Jim Harbaugh is a quarterback coach who seemingly doesn’t have a quarterback now that he’s come to the 49ers. He might want to talk to Alex Smith and get him to stay.
I know, I know, many 49ers fans would be outraged by that. One of my readers said the 49ers should cut all three of their quarterbacks — Alex Smith, Troy Smith and David Carr — and get a quarterback in the draft.
Easier said than done. This is not a great year for quarterbacks in the draft. There are no sure things like Sam Bradford, Matt Ryan — or Andrew Luck.
The trend in college toward quarterbacks who both run and pass has created a problem for pro teams, who want their quarterback to be a great passer who runs only to escape a blitz.
The latest example of what college quarterbacks have become is Cam Newton, the Heisman Trophy winning quarterback from Auburn. Newton is huge and multitalented, a good runner and passer. In other words, JaMarcus Russell or Tim Tebow.
Newton won’t wash out like Russell because he has an excellent work ethic. He’s more like Tebow, but the belief in the pros is that Tebow will make it because of his athletic ability and drive — but not as a quarterback.
Even if there were a can’t-miss quarterback in the draft, the 49ers wouldn’t have a shot at him because they’re drafting seventh.
They might have a shot at Jake Locker, the Washington quarterback who decided to stay in college for his senior year — and whose draft stock plummeted because he did not have an outstanding year.
Locker is an outstanding athlete with great speed and a strong arm, but he doesn’t seem to have the instincts a top quarterback needs. He’d be a project, not a first-year starter.
Only rarely can a team work a trade for a good quarterback, or sign one as a free agent. The Kansas City Chiefs were able to pick up Matt Cassel, and Cassel was good enough to win the AFC West for the Chiefs.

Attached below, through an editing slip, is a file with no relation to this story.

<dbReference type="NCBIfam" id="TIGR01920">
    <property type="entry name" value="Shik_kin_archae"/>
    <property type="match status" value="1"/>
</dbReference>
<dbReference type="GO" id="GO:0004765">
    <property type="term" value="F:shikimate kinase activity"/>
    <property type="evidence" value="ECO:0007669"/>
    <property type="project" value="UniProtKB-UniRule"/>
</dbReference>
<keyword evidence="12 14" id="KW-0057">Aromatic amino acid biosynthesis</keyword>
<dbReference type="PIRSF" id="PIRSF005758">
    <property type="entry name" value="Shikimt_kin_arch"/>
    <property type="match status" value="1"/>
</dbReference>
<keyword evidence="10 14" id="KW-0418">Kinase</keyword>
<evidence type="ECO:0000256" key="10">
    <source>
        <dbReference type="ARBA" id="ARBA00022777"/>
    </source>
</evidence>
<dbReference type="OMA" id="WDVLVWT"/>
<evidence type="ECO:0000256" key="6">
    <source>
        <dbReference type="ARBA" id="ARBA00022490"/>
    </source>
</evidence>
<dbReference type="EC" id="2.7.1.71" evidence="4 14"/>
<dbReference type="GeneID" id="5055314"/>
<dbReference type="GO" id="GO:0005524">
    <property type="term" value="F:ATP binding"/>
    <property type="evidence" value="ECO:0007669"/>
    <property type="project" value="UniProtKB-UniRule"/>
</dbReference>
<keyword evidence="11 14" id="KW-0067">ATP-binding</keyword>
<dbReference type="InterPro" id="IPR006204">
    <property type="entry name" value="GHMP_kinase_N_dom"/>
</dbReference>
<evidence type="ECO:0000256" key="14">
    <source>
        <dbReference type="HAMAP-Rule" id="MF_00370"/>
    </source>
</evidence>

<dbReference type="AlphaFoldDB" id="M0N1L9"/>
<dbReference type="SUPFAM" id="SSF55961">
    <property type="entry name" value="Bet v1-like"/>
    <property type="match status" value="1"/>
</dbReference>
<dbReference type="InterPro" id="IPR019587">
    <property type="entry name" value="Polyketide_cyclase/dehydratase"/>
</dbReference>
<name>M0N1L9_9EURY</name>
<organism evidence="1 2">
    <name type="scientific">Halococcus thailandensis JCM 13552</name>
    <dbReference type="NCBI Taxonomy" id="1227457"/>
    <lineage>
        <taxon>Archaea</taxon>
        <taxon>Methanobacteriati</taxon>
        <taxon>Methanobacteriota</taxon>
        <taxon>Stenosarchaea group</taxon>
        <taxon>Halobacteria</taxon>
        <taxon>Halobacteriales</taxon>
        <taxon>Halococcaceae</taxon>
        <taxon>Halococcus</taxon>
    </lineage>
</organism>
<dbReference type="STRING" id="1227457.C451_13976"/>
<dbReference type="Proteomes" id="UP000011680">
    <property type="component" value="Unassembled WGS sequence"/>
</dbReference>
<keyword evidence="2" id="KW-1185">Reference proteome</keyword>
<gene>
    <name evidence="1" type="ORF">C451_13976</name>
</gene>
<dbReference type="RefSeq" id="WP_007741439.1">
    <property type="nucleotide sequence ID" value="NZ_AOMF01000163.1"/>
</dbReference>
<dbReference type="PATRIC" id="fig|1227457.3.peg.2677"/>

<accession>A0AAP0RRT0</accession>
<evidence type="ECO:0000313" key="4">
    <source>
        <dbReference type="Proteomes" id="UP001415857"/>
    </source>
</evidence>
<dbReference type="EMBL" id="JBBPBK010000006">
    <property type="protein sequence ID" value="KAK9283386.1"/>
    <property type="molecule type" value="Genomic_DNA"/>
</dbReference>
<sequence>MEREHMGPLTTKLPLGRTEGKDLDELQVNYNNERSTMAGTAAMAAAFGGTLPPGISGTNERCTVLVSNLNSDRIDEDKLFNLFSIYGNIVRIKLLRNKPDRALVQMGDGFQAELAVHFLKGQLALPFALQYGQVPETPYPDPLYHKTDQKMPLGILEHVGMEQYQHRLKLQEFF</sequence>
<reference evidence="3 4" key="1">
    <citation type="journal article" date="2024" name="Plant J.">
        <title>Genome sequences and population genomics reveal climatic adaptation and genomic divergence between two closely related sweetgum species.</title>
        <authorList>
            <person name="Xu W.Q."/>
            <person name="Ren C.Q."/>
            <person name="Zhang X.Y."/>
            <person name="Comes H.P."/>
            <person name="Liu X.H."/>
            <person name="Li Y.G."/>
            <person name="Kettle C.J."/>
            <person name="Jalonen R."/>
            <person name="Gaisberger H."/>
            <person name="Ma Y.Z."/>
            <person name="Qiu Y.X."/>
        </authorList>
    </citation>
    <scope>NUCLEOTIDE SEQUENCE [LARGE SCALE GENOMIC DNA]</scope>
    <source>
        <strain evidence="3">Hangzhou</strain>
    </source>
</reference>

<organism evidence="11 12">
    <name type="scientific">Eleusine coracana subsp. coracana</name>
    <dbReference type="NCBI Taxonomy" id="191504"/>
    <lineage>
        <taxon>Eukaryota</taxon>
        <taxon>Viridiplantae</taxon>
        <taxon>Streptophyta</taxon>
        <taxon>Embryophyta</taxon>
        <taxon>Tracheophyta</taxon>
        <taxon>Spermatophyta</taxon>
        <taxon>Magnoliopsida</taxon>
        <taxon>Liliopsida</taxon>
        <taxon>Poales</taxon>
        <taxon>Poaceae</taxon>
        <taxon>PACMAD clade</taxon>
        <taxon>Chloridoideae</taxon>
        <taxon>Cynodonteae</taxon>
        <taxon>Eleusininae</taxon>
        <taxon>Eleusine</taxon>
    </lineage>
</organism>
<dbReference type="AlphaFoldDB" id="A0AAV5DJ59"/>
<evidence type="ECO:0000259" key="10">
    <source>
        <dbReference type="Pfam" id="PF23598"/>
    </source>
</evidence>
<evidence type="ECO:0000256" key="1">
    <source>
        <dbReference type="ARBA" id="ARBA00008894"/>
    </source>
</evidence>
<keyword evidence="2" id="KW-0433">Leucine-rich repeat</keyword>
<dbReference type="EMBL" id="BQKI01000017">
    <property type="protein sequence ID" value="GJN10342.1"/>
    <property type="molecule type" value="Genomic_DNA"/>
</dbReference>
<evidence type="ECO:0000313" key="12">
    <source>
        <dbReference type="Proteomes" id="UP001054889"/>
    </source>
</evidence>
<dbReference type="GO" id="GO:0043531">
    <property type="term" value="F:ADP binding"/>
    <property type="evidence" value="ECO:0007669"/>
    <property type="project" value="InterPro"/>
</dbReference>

Not good enough, though, to get them past the Baltimore Ravens in their first playoff game.
The Raiders traded for Jason Campbell in the offseason, and he became a legitimate starter for them in their 8-8 season.
But I wouldn’t say that either Campbell or Cassel is better than Alex Smith.
Smith’s 2010 season was in a way a microcosm of his 49ers career. When he was given good pass protection and supported by a strong defensive effort, he had some great games.
When his pass protection collapsed and the defense did, too, he had poor to mediocre games. Overall, he was in the middle of the pack statistically in the league.
This was under a coach who didn’t understand quarterbacks and jerked him around, putting the one-hit wonder, Troy Smith, back as a starter against the Rams in St. Louis.
Alex might think he has to move on because of the hostility of the 49ers fan base and the local media. But he might also think it would be nice to play for the first time under a pro coach who understands quarterbacks.
Stranger things have happened.
Glenn Dickey has been covering Bay Area sports since 1963 and also writes on www.GlennDickey.com. E-mail him at firstname.lastname@example.org.